Greenhouse Holdings, LLC v. International Union of Painters, No. 21-6164 (6th Cir. 2022)

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Justia Opinion Summary

The Sixth Circuit vacated the judgment of the district court vacating an arbitration award to the extent that it applied to Greenhouse Holdings, LLC (Greenhouse), holding that it was disputed whether Greenhouse consented to arbitrate, and therefore, the evidence should be weighed by the district court in the first instance.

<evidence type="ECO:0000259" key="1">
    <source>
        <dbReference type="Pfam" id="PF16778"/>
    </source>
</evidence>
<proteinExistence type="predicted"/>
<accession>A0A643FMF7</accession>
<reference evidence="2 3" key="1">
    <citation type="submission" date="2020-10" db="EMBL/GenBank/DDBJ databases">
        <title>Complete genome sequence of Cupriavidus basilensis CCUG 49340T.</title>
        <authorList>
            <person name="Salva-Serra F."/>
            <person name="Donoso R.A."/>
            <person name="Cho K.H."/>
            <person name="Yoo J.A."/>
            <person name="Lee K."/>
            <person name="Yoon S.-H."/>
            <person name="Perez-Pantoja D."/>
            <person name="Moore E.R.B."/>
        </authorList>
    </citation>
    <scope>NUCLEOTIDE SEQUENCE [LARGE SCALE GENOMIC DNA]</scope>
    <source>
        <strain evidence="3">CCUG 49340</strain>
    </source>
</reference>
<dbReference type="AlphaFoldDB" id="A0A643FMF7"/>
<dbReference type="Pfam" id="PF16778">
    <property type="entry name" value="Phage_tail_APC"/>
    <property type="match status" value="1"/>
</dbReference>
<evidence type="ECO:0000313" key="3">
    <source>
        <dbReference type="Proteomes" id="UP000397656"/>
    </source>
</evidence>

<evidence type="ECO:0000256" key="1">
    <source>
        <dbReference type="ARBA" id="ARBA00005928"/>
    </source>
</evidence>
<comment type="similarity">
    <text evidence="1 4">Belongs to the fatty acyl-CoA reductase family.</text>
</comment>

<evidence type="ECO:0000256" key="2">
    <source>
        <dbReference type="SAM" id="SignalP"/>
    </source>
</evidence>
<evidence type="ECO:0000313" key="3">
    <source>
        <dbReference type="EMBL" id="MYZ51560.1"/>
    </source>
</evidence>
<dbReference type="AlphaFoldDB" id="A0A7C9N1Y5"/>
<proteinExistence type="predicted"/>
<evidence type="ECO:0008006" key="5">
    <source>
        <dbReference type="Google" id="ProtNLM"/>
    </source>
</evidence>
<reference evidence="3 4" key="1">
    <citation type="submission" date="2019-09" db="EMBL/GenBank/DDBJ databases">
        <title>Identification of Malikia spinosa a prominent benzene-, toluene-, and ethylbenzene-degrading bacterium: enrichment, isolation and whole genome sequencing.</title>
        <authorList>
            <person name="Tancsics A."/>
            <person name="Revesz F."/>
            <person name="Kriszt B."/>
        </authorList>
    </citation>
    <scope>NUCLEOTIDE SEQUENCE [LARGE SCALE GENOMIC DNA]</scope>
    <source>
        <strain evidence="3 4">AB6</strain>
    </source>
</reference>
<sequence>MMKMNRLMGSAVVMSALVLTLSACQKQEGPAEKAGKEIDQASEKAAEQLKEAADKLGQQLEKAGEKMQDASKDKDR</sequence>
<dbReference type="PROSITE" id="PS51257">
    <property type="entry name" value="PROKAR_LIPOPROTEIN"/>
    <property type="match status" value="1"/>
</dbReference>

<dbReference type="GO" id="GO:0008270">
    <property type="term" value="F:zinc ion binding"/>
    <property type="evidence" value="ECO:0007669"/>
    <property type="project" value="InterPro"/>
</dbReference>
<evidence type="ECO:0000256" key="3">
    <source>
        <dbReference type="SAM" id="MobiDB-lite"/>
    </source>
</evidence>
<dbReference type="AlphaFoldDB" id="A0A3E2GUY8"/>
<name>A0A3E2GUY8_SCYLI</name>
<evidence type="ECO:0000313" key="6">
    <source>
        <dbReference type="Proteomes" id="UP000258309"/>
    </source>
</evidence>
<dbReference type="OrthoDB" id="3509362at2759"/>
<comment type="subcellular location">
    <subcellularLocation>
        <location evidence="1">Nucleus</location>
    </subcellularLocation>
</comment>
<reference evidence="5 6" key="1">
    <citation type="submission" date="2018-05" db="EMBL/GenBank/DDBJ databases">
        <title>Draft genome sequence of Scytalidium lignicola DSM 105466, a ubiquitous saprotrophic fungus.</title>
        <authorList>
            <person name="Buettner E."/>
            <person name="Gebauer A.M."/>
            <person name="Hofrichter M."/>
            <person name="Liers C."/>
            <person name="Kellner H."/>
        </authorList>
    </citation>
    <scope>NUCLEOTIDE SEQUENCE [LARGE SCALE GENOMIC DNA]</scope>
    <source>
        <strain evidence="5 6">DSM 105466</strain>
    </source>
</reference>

At issue was whether an arbitrator has the authority to bind someone who hasn't signed the underlying arbitration agreement to an arbitration award. A Union filed a grievance against "Clearview Glass," alleging that it violated the parties' collective bargaining agreement. An arbitrator concluded that Greenhouse was bound by an in violation of the CBA. The district court vacated the award to the extent it applied to Greenhouse because it was unclear whether Greenhouse ever assented to the CBA. The Sixth Circuit vacated the judgment, holding that remand was required for the district court to first decide whether Greenhouse consented to arbitrate the threshold arbitrability question.